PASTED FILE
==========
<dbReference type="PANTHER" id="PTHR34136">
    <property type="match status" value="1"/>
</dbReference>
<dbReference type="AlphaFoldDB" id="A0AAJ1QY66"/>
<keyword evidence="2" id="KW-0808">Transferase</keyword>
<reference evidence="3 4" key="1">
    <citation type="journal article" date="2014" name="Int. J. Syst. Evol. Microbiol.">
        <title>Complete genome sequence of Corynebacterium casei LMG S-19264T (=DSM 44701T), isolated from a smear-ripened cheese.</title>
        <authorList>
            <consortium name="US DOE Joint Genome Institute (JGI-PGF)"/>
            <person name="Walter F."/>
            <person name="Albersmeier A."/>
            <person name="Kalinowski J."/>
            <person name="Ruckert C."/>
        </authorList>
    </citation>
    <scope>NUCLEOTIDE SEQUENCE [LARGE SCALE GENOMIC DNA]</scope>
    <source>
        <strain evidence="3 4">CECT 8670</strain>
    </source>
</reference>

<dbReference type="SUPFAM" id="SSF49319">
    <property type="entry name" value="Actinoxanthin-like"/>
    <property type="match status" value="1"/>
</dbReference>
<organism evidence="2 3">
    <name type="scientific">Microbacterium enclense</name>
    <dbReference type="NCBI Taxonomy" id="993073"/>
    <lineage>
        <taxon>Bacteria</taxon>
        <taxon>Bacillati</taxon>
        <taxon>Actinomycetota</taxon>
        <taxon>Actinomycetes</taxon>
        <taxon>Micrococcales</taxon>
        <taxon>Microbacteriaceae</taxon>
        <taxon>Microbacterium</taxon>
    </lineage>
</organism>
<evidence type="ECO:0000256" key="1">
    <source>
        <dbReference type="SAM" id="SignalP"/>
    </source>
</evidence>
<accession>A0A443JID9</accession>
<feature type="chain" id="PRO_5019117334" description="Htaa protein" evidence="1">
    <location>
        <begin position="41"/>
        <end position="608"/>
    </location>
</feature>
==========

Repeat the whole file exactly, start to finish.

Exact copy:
<dbReference type="PANTHER" id="PTHR34136">
    <property type="match status" value="1"/>
</dbReference>
<dbReference type="AlphaFoldDB" id="A0AAJ1QY66"/>
<keyword evidence="2" id="KW-0808">Transferase</keyword>
<reference evidence="3 4" key="1">
    <citation type="journal article" date="2014" name="Int. J. Syst. Evol. Microbiol.">
        <title>Complete genome sequence of Corynebacterium casei LMG S-19264T (=DSM 44701T), isolated from a smear-ripened cheese.</title>
        <authorList>
            <consortium name="US DOE Joint Genome Institute (JGI-PGF)"/>
            <person name="Walter F."/>
            <person name="Albersmeier A."/>
            <person name="Kalinowski J."/>
            <person name="Ruckert C."/>
        </authorList>
    </citation>
    <scope>NUCLEOTIDE SEQUENCE [LARGE SCALE GENOMIC DNA]</scope>
    <source>
        <strain evidence="3 4">CECT 8670</strain>
    </source>
</reference>

<dbReference type="SUPFAM" id="SSF49319">
    <property type="entry name" value="Actinoxanthin-like"/>
    <property type="match status" value="1"/>
</dbReference>
<organism evidence="2 3">
    <name type="scientific">Microbacterium enclense</name>
    <dbReference type="NCBI Taxonomy" id="993073"/>
    <lineage>
        <taxon>Bacteria</taxon>
        <taxon>Bacillati</taxon>
        <taxon>Actinomycetota</taxon>
        <taxon>Actinomycetes</taxon>
        <taxon>Micrococcales</taxon>
        <taxon>Microbacteriaceae</taxon>
        <taxon>Microbacterium</taxon>
    </lineage>
</organism>
<evidence type="ECO:0000256" key="1">
    <source>
        <dbReference type="SAM" id="SignalP"/>
    </source>
</evidence>
<accession>A0A443JID9</accession>
<feature type="chain" id="PRO_5019117334" description="Htaa protein" evidence="1">
    <location>
        <begin position="41"/>
        <end position="608"/>
    </location>
</feature>